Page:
I bf until he was 2. My sister bf both of hers well into their first year. She was great for advice and support. We may not have done everything by the book but hey most breast feeding mothers have to rely on instinct since they don't live in the the nice clean organised scientifically proven world we do.
Why is it so many women on this sight are so obsessed by tongue tigh?
Message withdrawn at poster's request.
Are you feeding lying down at all? Just that you mentioned sitting upright in a chair for hours. That would have killed me.
We took the side of the crib off and lashed it to our bed with bungees to make a DIY sidecar. Then we just lay down together, DS in the crook of my arm, and drowsed our way through most of the night with DS latched on 90% of the time. He generally would only sleep on us, but he would sleep in his sidecar with my arm loosely crooked around him and then I could stealthily withdraw.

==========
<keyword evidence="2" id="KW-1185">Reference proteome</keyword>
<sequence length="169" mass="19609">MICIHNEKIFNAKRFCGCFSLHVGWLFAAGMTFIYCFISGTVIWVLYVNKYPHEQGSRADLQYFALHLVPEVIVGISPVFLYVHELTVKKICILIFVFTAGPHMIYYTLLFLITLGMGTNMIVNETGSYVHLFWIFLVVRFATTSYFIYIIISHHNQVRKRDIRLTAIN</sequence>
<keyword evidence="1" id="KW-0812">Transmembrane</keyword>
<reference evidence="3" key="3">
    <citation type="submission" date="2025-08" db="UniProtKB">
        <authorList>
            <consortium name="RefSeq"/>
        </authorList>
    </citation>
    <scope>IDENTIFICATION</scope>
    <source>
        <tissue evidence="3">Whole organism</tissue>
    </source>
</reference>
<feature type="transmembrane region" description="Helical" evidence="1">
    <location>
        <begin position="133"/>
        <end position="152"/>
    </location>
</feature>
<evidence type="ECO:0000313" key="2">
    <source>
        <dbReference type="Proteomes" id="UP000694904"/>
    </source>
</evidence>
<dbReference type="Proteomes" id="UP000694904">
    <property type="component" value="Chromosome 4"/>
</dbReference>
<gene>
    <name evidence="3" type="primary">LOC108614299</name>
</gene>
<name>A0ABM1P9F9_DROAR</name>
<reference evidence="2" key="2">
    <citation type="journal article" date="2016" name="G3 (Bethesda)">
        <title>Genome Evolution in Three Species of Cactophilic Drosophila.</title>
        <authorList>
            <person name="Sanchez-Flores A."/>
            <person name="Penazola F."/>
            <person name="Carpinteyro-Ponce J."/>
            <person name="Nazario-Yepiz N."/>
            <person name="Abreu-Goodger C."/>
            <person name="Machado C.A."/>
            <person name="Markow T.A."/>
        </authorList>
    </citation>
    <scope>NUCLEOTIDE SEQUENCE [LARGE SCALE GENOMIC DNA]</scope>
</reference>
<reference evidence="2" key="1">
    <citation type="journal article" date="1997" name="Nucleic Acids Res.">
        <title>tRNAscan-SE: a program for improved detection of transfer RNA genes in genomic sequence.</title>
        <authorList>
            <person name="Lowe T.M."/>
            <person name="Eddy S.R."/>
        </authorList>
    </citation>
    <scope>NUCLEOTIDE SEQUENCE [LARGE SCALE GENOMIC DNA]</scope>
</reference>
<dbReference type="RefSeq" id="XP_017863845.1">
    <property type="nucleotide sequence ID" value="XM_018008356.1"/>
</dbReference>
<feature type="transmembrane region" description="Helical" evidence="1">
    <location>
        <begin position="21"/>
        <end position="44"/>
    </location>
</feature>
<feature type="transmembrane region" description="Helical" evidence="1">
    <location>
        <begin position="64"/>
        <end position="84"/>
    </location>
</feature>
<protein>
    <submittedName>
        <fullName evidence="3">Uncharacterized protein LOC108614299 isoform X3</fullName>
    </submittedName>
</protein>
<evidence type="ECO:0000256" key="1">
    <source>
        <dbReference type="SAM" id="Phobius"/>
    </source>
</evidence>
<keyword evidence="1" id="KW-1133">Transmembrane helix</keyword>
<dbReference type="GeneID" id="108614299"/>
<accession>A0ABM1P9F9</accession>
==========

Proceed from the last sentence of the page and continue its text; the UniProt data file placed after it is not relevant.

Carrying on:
My advice (based my experience of feeding a prem baby) would have been similar to Willdoit's...
OP, you've done brilliantly getting this far, do persist with trying to speak to specialist BF support (local NCT might have someone who could visit you?). It really annoys me how many HV dish out the (IMO) lazy advice to "just give them a top up" without supporting new mothers to BF when they clearly want to.
Do take good care of yourself (make sure your DH is helping on this front!). Always have a pint of water to hand when you are feeding, make sure you are eating enough calories - little and often (like a newborn!) worked best for me.